Five Horror Movies to Stream Now

by The Technical Blogs


Stream it on Tubi.

I usually only recommend fiction films in this column. But I’m making an exception for a chilling nonfiction movie that unfolds with the same deeply disturbing scares as the best scripted horror.

Written and directed by Steve J. Adams and Sean Horlor, this documentary explores the controversy over “Michelle Remembers,” a 1980 memoir by Dr. Lawrence Pazder, a Canadian psychiatrist, and Michelle Smith, one of his patients. The book outlines how Pazder’s recovered-memory therapy helped Smith come to terms with a horrific childhood in which she claimed to have suffered ritual physical and emotional abuse by Satanists. The book was a best seller, making Pazder and Smith talk show regulars and helping kick off the satanic panic, a wave of conservative-led attempts to find black magic and child sex crimes around every corner.

Adams and Horlor employ documentary conventions — archival news footage, talking heads, re-enactments — to make what feels like a seat-grabbing found footage thrill ride. The scream-heavy sound design, fueled by audiotape excerpts from Smith’s sessions with Pazder, made my skin crawl, as did the twists about the lurid nature of their relationship. By examining traumas both real and imagined, the film is a reminder of how the marriage of misinformation and religious hysteria remains a recipe for all-too-real suffering.

A lithe, pumpkin-headed monster is the menace, and the heart, behind David Slade’s new film, an adaptation of Norman Partridge’s 2006 coming-of-age novel about the evils that lurk in a small town’s secrets.

It’s 1963, and the young men in a cursed Illinois town are gearing up for the Run, a Halloween night ritual in which they hunt the regenerative monster known as Sawtooth Jack before he reaches the town church by midnight. The victor gets a new car that he uses to leave town, and this year Richie (Casey Likes, now on Broadway in “Back to the Future”) wants to be the winning slaymaster, just like his older brother. But Richie’s parents forbid it, and their reticence leads Richie battling emotional and supernatural skeletons.

Narratively, the film lands somewhere at the intersection of “The Outsiders” and “The Purge,” a combination that makes it a good pick for teenagers. It’s in the style department that the movie really shines, thanks to Larry Smith’s shimmering cinematography and some awesomely gruesome slaughters, including a juicy scalping. Sawtooth Jack’s sympathetic back story makes me eager for a prequel.

Stream it on Tubi.

Robbie Smith’s low-budget drama didn’t get much attention when it came out last year, perhaps overshadowed by other heralded experimental horror like “Skinamarink” and “Enys Man.” Now that “Grieve” is free to stream, fans of slow-burn terror would be wise to experience its sinister atmospherics.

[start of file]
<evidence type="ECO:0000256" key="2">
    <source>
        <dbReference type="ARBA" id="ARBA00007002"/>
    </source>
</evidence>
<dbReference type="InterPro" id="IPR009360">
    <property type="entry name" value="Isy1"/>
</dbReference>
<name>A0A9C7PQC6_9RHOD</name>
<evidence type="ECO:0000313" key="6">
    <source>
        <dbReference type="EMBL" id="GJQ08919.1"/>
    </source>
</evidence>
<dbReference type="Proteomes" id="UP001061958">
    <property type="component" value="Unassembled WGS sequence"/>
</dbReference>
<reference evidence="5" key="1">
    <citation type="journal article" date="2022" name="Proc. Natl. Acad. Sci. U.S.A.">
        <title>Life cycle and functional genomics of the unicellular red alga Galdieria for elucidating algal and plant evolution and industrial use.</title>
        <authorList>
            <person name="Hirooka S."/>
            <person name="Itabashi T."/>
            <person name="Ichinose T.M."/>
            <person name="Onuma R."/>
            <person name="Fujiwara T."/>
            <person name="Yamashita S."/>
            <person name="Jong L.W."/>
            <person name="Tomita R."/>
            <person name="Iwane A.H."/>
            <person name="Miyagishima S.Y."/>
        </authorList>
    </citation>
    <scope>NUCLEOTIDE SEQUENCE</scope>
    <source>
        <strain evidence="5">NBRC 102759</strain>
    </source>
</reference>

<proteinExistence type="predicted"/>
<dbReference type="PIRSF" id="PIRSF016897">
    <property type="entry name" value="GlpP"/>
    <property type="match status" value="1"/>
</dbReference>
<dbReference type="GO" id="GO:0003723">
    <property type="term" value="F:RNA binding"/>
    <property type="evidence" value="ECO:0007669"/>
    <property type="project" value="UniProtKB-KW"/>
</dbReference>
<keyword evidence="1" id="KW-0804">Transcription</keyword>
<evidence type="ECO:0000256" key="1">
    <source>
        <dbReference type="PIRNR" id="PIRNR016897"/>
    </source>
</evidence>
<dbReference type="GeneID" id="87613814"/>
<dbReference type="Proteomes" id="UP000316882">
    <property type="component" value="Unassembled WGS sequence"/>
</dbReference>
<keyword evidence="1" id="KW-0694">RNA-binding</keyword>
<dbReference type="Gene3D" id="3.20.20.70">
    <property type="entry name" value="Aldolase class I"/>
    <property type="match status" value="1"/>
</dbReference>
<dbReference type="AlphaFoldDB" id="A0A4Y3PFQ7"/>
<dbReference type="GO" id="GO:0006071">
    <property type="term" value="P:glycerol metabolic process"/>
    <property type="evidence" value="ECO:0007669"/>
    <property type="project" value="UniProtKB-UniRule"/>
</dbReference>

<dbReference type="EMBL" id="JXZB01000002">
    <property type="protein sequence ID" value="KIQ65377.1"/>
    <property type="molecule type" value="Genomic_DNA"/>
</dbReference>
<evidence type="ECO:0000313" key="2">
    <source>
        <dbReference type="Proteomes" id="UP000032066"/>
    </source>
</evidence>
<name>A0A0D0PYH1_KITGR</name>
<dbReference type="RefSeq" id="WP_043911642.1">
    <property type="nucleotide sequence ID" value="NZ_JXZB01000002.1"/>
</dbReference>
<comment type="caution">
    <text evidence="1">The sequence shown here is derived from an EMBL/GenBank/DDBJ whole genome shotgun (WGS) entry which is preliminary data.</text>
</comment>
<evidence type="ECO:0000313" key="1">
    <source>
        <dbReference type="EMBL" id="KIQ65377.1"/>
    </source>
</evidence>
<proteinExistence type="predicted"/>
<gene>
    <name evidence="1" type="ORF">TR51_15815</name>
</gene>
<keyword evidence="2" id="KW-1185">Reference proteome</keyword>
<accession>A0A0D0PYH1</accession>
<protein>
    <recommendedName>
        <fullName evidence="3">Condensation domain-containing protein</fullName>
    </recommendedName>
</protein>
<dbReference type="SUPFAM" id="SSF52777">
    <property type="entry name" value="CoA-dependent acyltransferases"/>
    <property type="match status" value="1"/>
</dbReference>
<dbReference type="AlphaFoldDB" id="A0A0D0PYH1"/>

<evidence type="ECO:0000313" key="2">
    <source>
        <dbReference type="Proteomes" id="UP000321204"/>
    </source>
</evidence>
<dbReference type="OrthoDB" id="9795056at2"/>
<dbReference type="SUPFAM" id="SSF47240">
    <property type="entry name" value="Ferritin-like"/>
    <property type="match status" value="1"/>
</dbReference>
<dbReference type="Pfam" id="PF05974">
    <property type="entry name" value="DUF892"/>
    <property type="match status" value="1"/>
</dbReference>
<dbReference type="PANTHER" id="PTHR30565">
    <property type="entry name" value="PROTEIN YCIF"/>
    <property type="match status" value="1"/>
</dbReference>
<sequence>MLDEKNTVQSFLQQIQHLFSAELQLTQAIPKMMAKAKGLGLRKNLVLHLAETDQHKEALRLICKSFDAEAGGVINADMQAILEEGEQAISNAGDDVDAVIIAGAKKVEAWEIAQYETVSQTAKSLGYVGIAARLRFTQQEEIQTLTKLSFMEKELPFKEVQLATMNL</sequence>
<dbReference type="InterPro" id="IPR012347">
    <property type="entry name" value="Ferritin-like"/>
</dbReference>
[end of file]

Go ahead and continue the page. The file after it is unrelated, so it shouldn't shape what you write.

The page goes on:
Devastated by the unexpected death of his girlfriend, Sam (Paris Peterson, wonderful) retreats to his mother’s remote cabin. On the way there, he meets an old friend (Jacob Nichols) who offers a prescient warning: “The woods are pretty weird, dude.” So is the rest of the film’s uncertain universe. Disruptive sounds — knuckle popping, hushed dialogue, a death metal song called “Dipped in Sewage” — beautifully complement the deliberately–paced visuals and dread that build to a gut-punching finale for Sam and his sorrow.

As in “Woe” and other recent indie horror films about the living abiding the dead, this film is more solicitous than shocking, and the result — in just 66 measured minutes — is ghostly and poetic. Good luck trying to shake the scene of a character beating himself to death.

Stream it on Netflix.

I’ve been wondering what the Mexican director Amat Escalante has been up to since he knocked my socks off with “The Untamed,” his bonkers psychosexual drama about a thing with tentacles. The answer is this beautifully filmed but deeply discomforting psychological thriller.

Searching for answers to his activist mother’s abduction, Emiliano (Juan Daniel García Treviño) gets a handyman job with a rich family he suspects had something to do with it. At the family’s modernist lakeside home, Emiliano falls under the spell of Rigo (Fernando Bonilla), an artist, and his partner, Carmen (Bárbara Mori), and daughter, Mónica (Ester Expósito), who give him a harrowing lesson in the advantages, and horrors, of privilege. Escalante mixes cool formalism with a throbbing undercurrent of threat — fitting for a story that tackles cult ideologies, teenage sexuality and Mexican inequality and corruption. The terrors here come from menace, not jump scares, so expect a slow descent, not a fast drop. Treviño is fearless as a despairing son.

Stream it on Hulu.

Take the pregnant nun mystery of “Agnes of God” and pair it with the evil spawn weirdness of “The Omen” and what you get is a sweeping, sometimes nutty supernatural drama from Lee Roy Kunz and Cru Ennis.

Sister Yulia (Maria Vera Ratti), a Russian nun, delivers twin boys from what she claims is an immaculate conception. The Vatican dispatches the foxy Father Fox (Kunz, magnetic) and the brainy Cardinal Russo (Alexander Siddig) to see what’s up with these kids, who Yulia asserts are literally good and evil incarnate. Yulia’s priestly protectors aren’t the only ones after the babes: A one-eyed madman wants them too, the better to usher in an evil apocalypse as outlined on his macabre maps made of human skin. All this in just the first 20 minutes.

What you get by the end is an entertaining and at times extravagantly grisly descent into belief-fueled, psychosexual madness. The script leans too heavily on religious mumbo jumbo about prophecies and ancient texts, so much so that at times the goings-on come across as just this side of parody. Still, for fans of an old-school messiah vs. the Antichrist showdown, this one’s a maximalist sure thing.


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